Lorenzo de' Medici's death on 8 April 1492 brought a reversal of Michelangelo's circumstances. Michelangelo left the security of the Medici court and returned to his father's house. In the following months he carved a polychrome wooden Crucifix (1493), as a gift to the prior of the Florentine church of Santo Spirito, which had allowed him to do some anatomical studies of the corpses from the church's hospital. This was the first of several instances during his career that Michelangelo studied anatomy by dissecting cadavers.
On 20 January 1494, after snowfalls, Piero de Medici, commissioned a snow statue, and Michelangelo again entered the court of the Medici.
In 1494, the Medici were expelled from Florence as the result of the rise of Savonarola. Michelangelo left the city before the end of the political upheaval, moving to Venice and then to Bologna. At this time Michelangelo studied the robust reliefs carved by Jacopo della Quercia around main portal of the Basilica of St Petronius, including the panel of The Creation of Eve, the composition of which was to reappear on the Sistine Chapel ceiling.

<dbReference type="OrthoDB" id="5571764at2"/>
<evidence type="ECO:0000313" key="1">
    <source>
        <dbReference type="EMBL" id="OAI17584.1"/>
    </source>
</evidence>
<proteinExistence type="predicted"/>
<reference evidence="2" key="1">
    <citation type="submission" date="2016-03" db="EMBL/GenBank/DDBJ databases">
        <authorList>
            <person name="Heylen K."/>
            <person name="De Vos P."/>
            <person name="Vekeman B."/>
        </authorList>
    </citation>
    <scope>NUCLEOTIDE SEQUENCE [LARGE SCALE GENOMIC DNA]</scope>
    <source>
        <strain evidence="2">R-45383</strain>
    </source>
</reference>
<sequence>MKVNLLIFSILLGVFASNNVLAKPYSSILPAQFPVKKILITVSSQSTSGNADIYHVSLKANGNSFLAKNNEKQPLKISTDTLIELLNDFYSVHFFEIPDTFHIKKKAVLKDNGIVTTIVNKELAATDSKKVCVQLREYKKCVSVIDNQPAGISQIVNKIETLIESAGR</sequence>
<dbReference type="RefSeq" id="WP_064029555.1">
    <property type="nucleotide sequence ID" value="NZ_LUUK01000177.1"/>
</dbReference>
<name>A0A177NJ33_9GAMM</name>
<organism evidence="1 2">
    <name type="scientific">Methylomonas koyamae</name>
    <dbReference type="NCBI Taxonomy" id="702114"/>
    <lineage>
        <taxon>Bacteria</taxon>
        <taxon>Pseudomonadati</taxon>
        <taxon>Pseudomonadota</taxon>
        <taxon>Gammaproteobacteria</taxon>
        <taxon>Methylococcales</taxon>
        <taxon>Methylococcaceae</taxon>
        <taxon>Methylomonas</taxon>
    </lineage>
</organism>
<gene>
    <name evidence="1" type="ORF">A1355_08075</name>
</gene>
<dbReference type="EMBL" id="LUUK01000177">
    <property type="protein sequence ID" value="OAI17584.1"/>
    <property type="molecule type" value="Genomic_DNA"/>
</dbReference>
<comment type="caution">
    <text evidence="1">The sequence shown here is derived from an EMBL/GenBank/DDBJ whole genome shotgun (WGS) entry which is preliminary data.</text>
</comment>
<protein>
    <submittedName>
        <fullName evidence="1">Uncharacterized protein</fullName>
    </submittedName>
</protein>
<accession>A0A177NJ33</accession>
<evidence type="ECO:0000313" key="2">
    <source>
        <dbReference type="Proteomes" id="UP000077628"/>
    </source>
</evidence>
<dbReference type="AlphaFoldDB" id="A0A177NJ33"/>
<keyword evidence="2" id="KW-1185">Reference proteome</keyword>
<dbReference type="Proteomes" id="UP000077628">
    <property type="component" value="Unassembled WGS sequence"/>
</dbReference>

In 1496 Michelangelo began work on a commission for Cardinal Riario, an over-life-size statue of the Roman wine god Bacchus.
The work, one of Michelangelo's earliest, caused much controversy. It was originally commissioned by Cardinal Riario and was inspired by a description of a lost bronze sculpture by the ancient sculptor Praxiteles. But when Riario saw the finished piece he found it inappropriate and rejected it. Michelangelo sold it to his banker Jacopo Galli instead.
Despite its colored past though, the piece is evidence of Michelangelo's early genius. His excellent knowledge of anatomy is seen in the androgynous figure's body which Vasari described as having the "the slenderness of a young man and the fleshy roundness of a woman." A high center of gravity lends the figure a sense of captured movement, which Michelangelo would later perfect even further for David.